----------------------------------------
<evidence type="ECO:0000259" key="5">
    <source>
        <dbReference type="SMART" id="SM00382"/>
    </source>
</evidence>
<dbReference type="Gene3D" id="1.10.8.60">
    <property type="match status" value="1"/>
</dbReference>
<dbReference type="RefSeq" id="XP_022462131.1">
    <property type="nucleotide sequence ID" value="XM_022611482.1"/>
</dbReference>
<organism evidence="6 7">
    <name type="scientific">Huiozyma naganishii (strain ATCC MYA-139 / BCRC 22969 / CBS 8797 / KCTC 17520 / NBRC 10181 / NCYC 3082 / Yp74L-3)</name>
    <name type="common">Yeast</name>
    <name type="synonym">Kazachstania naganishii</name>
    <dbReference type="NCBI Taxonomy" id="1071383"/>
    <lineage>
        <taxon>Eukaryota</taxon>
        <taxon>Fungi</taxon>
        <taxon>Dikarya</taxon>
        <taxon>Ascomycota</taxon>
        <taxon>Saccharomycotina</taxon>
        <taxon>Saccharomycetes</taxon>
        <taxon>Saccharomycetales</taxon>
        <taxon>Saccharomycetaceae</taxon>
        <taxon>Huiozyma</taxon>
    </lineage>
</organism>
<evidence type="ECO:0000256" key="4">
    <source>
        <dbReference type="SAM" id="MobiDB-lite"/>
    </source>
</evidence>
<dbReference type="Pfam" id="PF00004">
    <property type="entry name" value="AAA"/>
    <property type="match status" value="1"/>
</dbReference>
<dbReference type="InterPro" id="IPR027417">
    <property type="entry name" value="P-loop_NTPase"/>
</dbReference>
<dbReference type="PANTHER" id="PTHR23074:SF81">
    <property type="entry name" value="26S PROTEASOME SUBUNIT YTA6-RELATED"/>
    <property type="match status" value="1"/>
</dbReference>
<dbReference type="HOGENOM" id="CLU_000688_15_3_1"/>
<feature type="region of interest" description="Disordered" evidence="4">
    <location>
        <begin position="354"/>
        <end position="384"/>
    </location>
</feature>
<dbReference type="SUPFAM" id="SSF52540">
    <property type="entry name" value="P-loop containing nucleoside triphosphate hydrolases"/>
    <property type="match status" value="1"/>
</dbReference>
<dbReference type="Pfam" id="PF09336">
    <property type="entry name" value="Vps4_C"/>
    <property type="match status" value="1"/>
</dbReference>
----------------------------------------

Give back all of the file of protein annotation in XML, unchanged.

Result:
<evidence type="ECO:0000259" key="5">
    <source>
        <dbReference type="SMART" id="SM00382"/>
    </source>
</evidence>
<dbReference type="Gene3D" id="1.10.8.60">
    <property type="match status" value="1"/>
</dbReference>
<dbReference type="RefSeq" id="XP_022462131.1">
    <property type="nucleotide sequence ID" value="XM_022611482.1"/>
</dbReference>
<organism evidence="6 7">
    <name type="scientific">Huiozyma naganishii (strain ATCC MYA-139 / BCRC 22969 / CBS 8797 / KCTC 17520 / NBRC 10181 / NCYC 3082 / Yp74L-3)</name>
    <name type="common">Yeast</name>
    <name type="synonym">Kazachstania naganishii</name>
    <dbReference type="NCBI Taxonomy" id="1071383"/>
    <lineage>
        <taxon>Eukaryota</taxon>
        <taxon>Fungi</taxon>
        <taxon>Dikarya</taxon>
        <taxon>Ascomycota</taxon>
        <taxon>Saccharomycotina</taxon>
        <taxon>Saccharomycetes</taxon>
        <taxon>Saccharomycetales</taxon>
        <taxon>Saccharomycetaceae</taxon>
        <taxon>Huiozyma</taxon>
    </lineage>
</organism>
<evidence type="ECO:0000256" key="4">
    <source>
        <dbReference type="SAM" id="MobiDB-lite"/>
    </source>
</evidence>
<dbReference type="Pfam" id="PF00004">
    <property type="entry name" value="AAA"/>
    <property type="match status" value="1"/>
</dbReference>
<dbReference type="InterPro" id="IPR027417">
    <property type="entry name" value="P-loop_NTPase"/>
</dbReference>
<dbReference type="PANTHER" id="PTHR23074:SF81">
    <property type="entry name" value="26S PROTEASOME SUBUNIT YTA6-RELATED"/>
    <property type="match status" value="1"/>
</dbReference>
<dbReference type="HOGENOM" id="CLU_000688_15_3_1"/>
<feature type="region of interest" description="Disordered" evidence="4">
    <location>
        <begin position="354"/>
        <end position="384"/>
    </location>
</feature>
<dbReference type="SUPFAM" id="SSF52540">
    <property type="entry name" value="P-loop containing nucleoside triphosphate hydrolases"/>
    <property type="match status" value="1"/>
</dbReference>
<dbReference type="Pfam" id="PF09336">
    <property type="entry name" value="Vps4_C"/>
    <property type="match status" value="1"/>
</dbReference>